A couple weeks ago I received emails from a cousin Susan, a nephew Gordon and Sven Latham, a man I only know through the "Blogwise" portal he has created. I receive other emails but these three created in me a feeling I struggled to describe. All the other emails keep me in contact; but these three I eventually decided made me feel momentarily connected. It is a feeling we all long to but rarely experience.
More commonly we feel disconnected from each other. It is a dreadful feeling but though common it is apparently unintended. The facts of life seem to confirm we all come with the hardware we need to feel connected. We have the necessary program too. It is to reach out to the limits of our capacities, to others and to God. One of the many consequences of this ideal reaction to the void is feeling connected. However, the program is optional.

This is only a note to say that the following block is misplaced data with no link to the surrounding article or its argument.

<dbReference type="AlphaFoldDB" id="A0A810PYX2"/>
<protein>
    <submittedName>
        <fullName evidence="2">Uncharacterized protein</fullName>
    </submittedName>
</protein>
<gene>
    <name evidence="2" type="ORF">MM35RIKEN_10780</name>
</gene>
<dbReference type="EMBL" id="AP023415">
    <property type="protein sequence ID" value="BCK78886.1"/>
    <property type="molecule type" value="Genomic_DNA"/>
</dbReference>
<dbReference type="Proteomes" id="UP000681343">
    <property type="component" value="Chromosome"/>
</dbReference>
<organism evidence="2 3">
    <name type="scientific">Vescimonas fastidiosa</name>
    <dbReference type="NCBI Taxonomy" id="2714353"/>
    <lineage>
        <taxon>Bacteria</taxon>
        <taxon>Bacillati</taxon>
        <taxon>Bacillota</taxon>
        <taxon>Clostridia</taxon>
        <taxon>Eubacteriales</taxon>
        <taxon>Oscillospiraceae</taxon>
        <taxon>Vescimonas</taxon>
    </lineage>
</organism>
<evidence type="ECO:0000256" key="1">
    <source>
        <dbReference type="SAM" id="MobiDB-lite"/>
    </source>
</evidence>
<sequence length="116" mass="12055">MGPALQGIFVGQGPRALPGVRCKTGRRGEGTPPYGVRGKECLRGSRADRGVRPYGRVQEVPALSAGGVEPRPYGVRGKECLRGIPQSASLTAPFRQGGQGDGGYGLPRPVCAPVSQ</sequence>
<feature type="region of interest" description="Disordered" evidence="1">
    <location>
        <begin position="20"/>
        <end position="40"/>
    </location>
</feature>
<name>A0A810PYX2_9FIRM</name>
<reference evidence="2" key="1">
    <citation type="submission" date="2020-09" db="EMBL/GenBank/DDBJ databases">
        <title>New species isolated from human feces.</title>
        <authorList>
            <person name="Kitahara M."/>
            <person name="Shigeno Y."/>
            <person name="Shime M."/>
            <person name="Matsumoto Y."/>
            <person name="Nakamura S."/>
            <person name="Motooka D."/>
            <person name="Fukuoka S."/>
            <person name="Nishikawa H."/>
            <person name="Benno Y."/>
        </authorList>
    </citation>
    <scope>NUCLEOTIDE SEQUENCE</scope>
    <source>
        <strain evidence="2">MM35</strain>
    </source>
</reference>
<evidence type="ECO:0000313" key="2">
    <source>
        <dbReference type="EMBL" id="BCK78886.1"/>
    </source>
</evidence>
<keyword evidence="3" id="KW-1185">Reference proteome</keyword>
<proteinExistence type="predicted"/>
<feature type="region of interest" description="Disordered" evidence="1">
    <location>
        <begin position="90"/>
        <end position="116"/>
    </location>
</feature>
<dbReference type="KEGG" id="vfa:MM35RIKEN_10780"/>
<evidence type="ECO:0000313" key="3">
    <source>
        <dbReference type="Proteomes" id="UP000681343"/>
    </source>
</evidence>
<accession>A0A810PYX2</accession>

We can, if we choose to, modify our common program by adding efforts to fill the void with a number of inherited reactions. The modification is not simple addition though, because space in the program is limited. Thus, when we add an amount of any way we try to fill the void we must delete an equivalent amount of "reaching out...", with only one restriction. The moment we delete the last byte of "reaching out..." we self-destruct.
The relationship between reaching out to the limits of our capacities, to others and to God and feeling connected, is direct. The more we "reach out..." the more connected we feel; and conversely the more we try to fill the void the more disconnected we feel. By the definition of life we have to feel somewhat connected. At present however, we feel generally disconnected because our lives are predominantly efforts to fill the void.
To feel more connected we need to delete our efforts to fill the void and reinstall our common program. By reaching out to the limits of our capacities, to others and to God we will create the human interconnect and commonly experience feeling connected.
see (the last why: the poem)